Impact of dilution of norms for linear infrastructure projects

Impact of dilution of norms for linear infrastructure projects

Question: Sustainable development is the key to national progress. Discuss the impact of dilution of norms for linear infrastructure projects in India..

Linear infrastructure projects are those projects which intrude into forests. This includes roadways, trains and power lines in addition to dams and mining clearings.

• Ministry of Environment, Forests and Climate Change has diluted the norms for such projects

• Central agencies executing linear projects across forests have been given the permission to cut trees following the first stage approval as per the Forest Conservation Act, 1980

• Road and power lines provide support for economic growth, development, mobility of the population and delivery of key services and products

• However, they also affect wildlife conservation, ecosystems, habitats and forest dwelling tribes as well as communities

• Such projects can also cause habitat fragmentation; for instance, NH7 across the Pench and Kanha reserves

• In mountainous regions, construction of such projects triggers not only forest and habitat destruction, but also landslides and erosions; natural vegetation stabilises slopes and prevents landslides

• Erosion and weed proliferation also emerge through construction activities involving dumping of debris and cutting down of native plants on the roadside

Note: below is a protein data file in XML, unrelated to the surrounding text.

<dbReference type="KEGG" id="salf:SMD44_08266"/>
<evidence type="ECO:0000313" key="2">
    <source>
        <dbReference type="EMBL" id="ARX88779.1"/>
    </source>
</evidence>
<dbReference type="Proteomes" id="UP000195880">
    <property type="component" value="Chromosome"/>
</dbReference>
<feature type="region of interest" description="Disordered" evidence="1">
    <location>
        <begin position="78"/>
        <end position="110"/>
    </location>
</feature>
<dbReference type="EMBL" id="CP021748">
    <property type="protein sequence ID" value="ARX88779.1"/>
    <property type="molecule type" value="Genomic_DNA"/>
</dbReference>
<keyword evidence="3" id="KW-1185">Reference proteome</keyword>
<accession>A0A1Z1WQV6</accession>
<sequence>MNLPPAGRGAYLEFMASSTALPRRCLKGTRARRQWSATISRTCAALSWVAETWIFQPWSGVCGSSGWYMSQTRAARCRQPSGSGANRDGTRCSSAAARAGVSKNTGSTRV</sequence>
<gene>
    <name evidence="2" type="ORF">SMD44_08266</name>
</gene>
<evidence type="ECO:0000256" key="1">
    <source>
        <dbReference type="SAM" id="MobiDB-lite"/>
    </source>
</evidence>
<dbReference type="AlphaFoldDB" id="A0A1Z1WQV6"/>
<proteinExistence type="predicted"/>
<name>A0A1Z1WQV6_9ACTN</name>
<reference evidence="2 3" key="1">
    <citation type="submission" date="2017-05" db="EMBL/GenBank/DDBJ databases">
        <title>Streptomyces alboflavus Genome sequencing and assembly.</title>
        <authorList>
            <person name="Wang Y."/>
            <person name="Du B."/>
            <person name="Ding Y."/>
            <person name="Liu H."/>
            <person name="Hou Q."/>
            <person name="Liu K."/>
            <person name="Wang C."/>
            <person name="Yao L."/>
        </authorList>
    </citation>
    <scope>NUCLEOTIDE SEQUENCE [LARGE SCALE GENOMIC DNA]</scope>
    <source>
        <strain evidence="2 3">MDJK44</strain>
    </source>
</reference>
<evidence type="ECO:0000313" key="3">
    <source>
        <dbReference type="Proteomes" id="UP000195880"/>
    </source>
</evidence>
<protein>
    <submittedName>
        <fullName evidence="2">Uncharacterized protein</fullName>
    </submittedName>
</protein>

• Millions of animals are killed alongside roads through vehicular collisions; power lines also damage wildlife as do rail collisions

• If approval is given for a particular project, it should take the surrounding wildlife population into consideration

• It is also vital to protect communities whose livelihoods depend on the forest ecosystem

• Moreover, linear projects affect areas greater than their allocated coverage; each km of road will impact at least 10 hectares of habitat

• Multiple linear intrusions can impact wildlife in a negative manner

• Linear infrastructure projects are needed for economy as are forests; a balance has to be found for sustainable development

• Knowledge society can protect habitats and initiate sustainable development for national progress using best resources and digital tools

• Linear projects must promote climate change adaptation and mitigation

Facts and Stats

• National Board of Wildlife has considered projects over 2,300 hectares of land across wildlife sanctuaries and national parks

• Forest Advisory Committee has put forth the diversion of 3,300 hectares of forests for 28 projects, most of them linear.

• 2006 study found that on steep hillsides, roads can increase surface erosion as well as land slides by 10 to 100 times

• Studies estimate that vehicular collisions kill as many as 10 animals per kilometre per day

• Bandipur Tiger Reserve has tree deaths which are 2 and half times higher on roads than forest interiors as per a 2009 study.

• Roads are ecological traps according to a 2009 comprehensive scientific review as are linear intrusions according to a Standing Committee 2011 report of the National Board for Wildlife
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